If it passes, it would be a requirement for most new homes.
Frederick, Md. (KM) – Testimony was taken Tuesday night by the Frederick County Council on a bill to require infrastructure for charging stations for electric vehicles be part of some new home construction
The legislation, sponsored by Council President MC Keegan-Ayer, would require the infrastructure, such as wiring and an outlet, be installed as part of new single family houses, duplexes and town houses. The measure would not apply to mobile homes, or buildings without electric utilities available. But it would require the installation in a garage, carport, parking lot or driveway. It would not require the installation of the charging equipment itself.
Walter Bader of Monrovia, said any decision like this should be left to the consumer, and not be a government mandate. “Currently, everyone who wants to can afford a car charger in their house can get one. All home buyers do not need the County Council to make them buy an accessory,” he said.
The Executive Officer of the Frederick County Building Industry Association, Danielle Adams, says this requirement, could drive up the cost of a house. “We’re asking the Council to consider shifting away from a required approach to an opt-out approach. where the electrical vehicle charging is the base price of a house. However, the customer can remove it from their selection if the cost is not bearable,” she said.
Adams also said only 25% or less of new home customers ask for this feature.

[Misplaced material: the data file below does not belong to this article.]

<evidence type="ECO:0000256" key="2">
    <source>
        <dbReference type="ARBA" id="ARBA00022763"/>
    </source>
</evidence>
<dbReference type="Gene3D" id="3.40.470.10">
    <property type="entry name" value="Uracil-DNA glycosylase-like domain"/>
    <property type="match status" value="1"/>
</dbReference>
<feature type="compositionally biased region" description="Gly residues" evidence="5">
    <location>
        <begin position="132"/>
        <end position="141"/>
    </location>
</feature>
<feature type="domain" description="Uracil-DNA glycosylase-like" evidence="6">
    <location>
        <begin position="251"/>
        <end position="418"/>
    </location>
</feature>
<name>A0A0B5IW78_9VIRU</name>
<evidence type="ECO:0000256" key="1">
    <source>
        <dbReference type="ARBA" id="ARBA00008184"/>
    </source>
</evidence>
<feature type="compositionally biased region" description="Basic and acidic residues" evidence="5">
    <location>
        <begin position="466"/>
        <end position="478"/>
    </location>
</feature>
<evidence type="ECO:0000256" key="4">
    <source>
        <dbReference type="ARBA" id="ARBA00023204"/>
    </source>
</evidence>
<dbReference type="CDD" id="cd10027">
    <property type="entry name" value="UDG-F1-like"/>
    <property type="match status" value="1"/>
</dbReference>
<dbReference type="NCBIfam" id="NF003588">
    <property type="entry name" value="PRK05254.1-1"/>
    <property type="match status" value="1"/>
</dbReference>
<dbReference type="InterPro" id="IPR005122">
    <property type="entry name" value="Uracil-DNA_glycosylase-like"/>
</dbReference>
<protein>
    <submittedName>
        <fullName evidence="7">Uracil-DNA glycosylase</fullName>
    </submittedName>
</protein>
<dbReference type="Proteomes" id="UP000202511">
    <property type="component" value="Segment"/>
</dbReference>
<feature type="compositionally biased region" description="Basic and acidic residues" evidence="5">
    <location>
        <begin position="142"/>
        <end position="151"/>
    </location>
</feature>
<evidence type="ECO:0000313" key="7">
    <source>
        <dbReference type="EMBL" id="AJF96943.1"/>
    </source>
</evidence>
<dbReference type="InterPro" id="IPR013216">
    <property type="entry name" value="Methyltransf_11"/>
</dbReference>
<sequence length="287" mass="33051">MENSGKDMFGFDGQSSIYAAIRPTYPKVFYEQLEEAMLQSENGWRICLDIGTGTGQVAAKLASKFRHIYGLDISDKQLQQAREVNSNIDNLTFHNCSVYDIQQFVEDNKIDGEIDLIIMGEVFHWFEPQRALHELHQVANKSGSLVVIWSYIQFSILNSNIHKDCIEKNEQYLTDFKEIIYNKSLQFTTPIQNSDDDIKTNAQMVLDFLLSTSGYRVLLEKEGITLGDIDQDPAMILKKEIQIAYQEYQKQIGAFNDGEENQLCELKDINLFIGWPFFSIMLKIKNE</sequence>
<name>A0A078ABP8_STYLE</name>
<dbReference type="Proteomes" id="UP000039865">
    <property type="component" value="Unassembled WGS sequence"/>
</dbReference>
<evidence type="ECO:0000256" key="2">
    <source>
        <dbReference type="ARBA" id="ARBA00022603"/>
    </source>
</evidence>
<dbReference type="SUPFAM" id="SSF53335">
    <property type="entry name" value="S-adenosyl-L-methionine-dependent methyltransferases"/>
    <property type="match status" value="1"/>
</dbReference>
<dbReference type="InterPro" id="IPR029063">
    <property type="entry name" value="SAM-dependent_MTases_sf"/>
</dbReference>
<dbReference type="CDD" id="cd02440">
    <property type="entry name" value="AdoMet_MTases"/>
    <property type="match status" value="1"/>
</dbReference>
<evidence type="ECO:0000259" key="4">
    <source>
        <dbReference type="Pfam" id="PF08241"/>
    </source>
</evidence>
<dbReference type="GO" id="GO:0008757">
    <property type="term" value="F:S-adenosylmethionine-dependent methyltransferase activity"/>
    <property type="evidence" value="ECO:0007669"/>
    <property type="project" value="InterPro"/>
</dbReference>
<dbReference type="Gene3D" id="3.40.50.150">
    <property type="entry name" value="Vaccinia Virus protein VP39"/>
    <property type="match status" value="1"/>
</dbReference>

Matt Suber from Urbana testified in support of the legislation. He says the number of electric vehicles on the roads is expected to increase in the near future. “It’s safe to say that ten to 15 years from now there will be more EV’s on dealers’ lots than gas vehicles which makes the timing perfect for Frederick County to pass this legislation now as we have thousand of homes in our development pipeline to built in the next ten to 15 years,” says Suber.
Linda Norris Walt, the Executive Director of Envision Frederick, had similar comments. “It was just announced that US infrastructure funding to the tune of $5-billion will be supporting installation of EV charging capacity on interstate highways, and jurisdictions in Maryland and all over the country are preparing the conversion of US consumers from gasoline to electric-powered cars,” she said. “Frederick County should be prepared for this by making this a standardized item in our new homes.”
The Council took no action on this bill, but is expected to vote on it at a later date. If it passes, it will become part of the County’s building code.
By Kevin McManus